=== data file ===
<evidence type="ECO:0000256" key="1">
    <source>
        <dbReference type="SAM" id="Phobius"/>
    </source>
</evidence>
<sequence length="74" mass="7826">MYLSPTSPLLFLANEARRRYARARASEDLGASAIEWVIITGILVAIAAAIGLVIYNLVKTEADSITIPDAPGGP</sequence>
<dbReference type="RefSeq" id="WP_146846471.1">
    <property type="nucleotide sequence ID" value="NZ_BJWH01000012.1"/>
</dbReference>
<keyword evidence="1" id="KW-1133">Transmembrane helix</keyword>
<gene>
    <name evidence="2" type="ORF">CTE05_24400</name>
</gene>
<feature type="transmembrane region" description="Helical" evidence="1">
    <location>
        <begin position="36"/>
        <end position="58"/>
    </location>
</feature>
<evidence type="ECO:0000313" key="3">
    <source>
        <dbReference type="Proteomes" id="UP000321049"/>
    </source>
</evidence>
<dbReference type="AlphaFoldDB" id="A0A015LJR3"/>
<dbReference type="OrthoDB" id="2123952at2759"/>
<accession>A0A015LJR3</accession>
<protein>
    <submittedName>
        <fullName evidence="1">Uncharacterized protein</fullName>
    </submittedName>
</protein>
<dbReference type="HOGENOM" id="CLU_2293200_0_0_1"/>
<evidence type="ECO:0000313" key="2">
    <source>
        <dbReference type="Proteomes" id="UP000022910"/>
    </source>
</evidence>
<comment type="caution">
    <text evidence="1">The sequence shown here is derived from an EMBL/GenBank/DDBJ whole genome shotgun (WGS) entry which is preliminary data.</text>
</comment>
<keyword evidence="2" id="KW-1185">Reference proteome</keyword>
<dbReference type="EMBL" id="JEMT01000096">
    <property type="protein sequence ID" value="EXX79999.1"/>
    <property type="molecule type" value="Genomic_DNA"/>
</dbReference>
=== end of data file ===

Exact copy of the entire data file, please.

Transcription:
<evidence type="ECO:0000256" key="1">
    <source>
        <dbReference type="SAM" id="Phobius"/>
    </source>
</evidence>
<sequence length="74" mass="7826">MYLSPTSPLLFLANEARRRYARARASEDLGASAIEWVIITGILVAIAAAIGLVIYNLVKTEADSITIPDAPGGP</sequence>
<dbReference type="RefSeq" id="WP_146846471.1">
    <property type="nucleotide sequence ID" value="NZ_BJWH01000012.1"/>
</dbReference>
<keyword evidence="1" id="KW-1133">Transmembrane helix</keyword>
<gene>
    <name evidence="2" type="ORF">CTE05_24400</name>
</gene>
<feature type="transmembrane region" description="Helical" evidence="1">
    <location>
        <begin position="36"/>
        <end position="58"/>
    </location>
</feature>
<evidence type="ECO:0000313" key="3">
    <source>
        <dbReference type="Proteomes" id="UP000321049"/>
    </source>
</evidence>
<dbReference type="AlphaFoldDB" id="A0A015LJR3"/>
<dbReference type="OrthoDB" id="2123952at2759"/>
<accession>A0A015LJR3</accession>
<protein>
    <submittedName>
        <fullName evidence="1">Uncharacterized protein</fullName>
    </submittedName>
</protein>
<dbReference type="HOGENOM" id="CLU_2293200_0_0_1"/>
<evidence type="ECO:0000313" key="2">
    <source>
        <dbReference type="Proteomes" id="UP000022910"/>
    </source>
</evidence>
<comment type="caution">
    <text evidence="1">The sequence shown here is derived from an EMBL/GenBank/DDBJ whole genome shotgun (WGS) entry which is preliminary data.</text>
</comment>
<keyword evidence="2" id="KW-1185">Reference proteome</keyword>
<dbReference type="EMBL" id="JEMT01000096">
    <property type="protein sequence ID" value="EXX79999.1"/>
    <property type="molecule type" value="Genomic_DNA"/>
</dbReference>